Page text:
CSIRO, Flinders University and Clinical Genomics jointly developed the bowel cancer Colvera test.
CSIRO, Flinders University and Clinical Genomics jointly developed the bowel cancer Colvera test.

Blood test gives hope for bowel cancer patients

A NEW, more accurate bowel cancer blood test could lead to a reduction in the number of deaths from the disease.

Called the Colevera test, it increases the likelihood of detecting curable recurrences of bowel cancer, improving the chances of survival.

The Colvera test is the result of a collaboration between CSIRO, Flinders University and Clinical Genomics  which have launched the product in the United States.

Bowel cancer, which is also referred to as colorectal cancer, accounts for more than 600,000 deaths worldwide annually, with almost 15,000 new cases diagnosed in Australia each year.

In 30 to 50% of the cases the disease recurs, usually in the first two to three years following initial diagnosis and treatment.

The current method of monitoring recurrence is through a blood test for CEA, together with CT scans and other clinical assessments.

CSIRO scientist Dr Trevor Lockett said providing clinicians with the Colvera blood test, which is more sensitive for recurrence than CEA, increases the likelihood of detecting curable recurrences of bowl cancer.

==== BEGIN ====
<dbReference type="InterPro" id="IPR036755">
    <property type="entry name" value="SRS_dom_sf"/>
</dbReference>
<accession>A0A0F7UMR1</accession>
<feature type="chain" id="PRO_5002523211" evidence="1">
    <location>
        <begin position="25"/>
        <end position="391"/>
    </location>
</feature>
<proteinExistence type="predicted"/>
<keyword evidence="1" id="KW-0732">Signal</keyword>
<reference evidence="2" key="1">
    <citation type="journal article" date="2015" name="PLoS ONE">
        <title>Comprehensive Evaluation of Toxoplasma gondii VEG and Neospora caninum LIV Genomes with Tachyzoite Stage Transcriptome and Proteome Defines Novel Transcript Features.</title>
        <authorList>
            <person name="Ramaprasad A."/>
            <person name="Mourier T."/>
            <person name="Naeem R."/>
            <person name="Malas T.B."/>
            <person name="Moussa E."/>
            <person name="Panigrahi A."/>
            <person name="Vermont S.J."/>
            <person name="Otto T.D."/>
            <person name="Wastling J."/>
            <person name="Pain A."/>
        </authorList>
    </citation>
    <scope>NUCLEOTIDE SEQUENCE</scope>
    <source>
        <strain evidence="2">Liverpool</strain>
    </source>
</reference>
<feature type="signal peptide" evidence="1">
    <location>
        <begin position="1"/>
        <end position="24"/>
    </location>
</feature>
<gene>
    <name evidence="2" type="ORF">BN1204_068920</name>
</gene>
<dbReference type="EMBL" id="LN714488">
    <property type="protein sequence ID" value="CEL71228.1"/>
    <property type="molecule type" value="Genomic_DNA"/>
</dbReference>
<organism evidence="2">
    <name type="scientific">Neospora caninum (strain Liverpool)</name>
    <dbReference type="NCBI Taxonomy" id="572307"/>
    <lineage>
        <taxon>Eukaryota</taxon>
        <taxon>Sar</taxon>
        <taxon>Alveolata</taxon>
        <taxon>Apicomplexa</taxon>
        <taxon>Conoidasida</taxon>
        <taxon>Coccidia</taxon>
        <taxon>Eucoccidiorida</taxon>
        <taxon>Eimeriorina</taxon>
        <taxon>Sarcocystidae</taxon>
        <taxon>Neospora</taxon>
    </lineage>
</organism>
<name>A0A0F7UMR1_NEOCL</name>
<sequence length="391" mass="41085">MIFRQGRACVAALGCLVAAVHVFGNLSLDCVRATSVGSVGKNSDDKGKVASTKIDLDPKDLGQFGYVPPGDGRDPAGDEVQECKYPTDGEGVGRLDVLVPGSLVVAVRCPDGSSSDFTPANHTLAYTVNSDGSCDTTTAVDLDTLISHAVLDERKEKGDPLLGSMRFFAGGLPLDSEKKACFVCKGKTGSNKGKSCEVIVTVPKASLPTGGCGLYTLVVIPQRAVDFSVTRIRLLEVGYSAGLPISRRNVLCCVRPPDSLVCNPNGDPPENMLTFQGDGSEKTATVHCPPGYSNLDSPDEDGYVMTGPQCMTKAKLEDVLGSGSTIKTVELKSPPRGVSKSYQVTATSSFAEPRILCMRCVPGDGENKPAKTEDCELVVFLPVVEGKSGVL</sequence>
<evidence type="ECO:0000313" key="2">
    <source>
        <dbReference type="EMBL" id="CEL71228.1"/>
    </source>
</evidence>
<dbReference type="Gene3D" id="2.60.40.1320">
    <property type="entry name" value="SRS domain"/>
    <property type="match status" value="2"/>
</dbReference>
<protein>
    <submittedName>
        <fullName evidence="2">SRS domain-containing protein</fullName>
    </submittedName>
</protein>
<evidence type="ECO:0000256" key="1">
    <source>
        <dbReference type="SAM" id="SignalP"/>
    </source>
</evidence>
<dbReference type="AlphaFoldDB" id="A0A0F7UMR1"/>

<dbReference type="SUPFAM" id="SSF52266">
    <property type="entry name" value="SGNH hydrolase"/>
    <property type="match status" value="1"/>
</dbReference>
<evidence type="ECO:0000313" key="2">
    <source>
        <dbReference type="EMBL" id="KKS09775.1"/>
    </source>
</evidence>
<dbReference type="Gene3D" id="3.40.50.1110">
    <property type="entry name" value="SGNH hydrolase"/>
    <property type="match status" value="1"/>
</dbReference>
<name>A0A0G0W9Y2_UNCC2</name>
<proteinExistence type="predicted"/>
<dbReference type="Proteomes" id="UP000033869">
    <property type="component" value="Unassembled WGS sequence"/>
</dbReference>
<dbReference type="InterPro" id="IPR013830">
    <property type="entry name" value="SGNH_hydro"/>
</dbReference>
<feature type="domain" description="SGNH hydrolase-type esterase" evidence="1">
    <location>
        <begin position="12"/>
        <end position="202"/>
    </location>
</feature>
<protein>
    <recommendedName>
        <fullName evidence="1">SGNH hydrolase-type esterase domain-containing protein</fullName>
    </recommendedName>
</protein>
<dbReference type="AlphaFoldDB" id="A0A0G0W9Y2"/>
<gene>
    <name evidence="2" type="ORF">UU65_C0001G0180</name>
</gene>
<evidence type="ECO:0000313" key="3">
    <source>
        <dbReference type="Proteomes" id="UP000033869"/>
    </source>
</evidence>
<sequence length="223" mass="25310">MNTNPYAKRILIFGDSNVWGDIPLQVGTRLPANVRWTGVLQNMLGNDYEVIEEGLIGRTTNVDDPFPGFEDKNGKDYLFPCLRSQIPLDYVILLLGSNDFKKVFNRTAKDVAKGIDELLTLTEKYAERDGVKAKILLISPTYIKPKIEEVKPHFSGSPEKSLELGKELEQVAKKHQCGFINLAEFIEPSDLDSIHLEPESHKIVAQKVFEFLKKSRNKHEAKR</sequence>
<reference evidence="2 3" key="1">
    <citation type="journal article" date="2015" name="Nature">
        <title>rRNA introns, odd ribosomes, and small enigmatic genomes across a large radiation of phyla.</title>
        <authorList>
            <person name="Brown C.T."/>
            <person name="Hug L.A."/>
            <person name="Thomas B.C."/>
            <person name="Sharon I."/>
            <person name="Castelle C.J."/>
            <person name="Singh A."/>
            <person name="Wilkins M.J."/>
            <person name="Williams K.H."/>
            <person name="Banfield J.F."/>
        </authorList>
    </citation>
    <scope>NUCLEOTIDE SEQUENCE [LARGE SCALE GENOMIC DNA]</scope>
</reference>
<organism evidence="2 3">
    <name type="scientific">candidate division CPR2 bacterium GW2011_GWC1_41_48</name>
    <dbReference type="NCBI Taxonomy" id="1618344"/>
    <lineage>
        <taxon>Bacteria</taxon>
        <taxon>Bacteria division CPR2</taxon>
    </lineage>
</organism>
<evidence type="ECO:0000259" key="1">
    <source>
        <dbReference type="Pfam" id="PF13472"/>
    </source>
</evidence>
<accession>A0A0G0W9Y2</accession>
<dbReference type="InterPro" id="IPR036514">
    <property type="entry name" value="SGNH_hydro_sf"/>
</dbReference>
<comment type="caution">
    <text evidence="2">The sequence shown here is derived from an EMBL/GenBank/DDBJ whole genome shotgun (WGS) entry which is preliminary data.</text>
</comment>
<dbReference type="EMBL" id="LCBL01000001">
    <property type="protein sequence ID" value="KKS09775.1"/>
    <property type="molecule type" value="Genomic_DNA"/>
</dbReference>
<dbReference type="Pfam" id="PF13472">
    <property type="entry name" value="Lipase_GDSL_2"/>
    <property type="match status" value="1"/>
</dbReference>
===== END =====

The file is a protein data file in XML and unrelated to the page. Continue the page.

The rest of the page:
Dr Lockett attributed the successful launch of Colvera in the USA to the long-standing collaboration between the three parties and the investment in research and development at an early stage.

"It's a real success story of science partnering with industry to create impact, and has provided an excellent learning opportunity for researchers to see science being applied with a business and intense product focus," Dr Lockett said.

President and CEO of Clinical Genomics Colvera, Lawrence LaPointe, said the test could indicate early molecular changes associated with cancer development.

"It is intended to provide physicians with actionable information that can trigger further clinical assessment, which may lead to improved outcomes," Dr LaPointe said.

Flinders Centre for Innovation in Cancer's Professor Graeme Young said current professional guidelines recommended the combination of the test for CEA with regularly scheduled CT scans for detection of recurrence in bowel cancer patients.

"However, CEA has not proven to be as effective as we would like and is subject to false-positive results related to non-cancer events such as smoking," Prof Young said.

"Our study has shown that Colvera is significantly more sensitive for bowel cancer than CEA and as such provides us with an improved, simple test that increases the likelihood of detecting curable recurrence."


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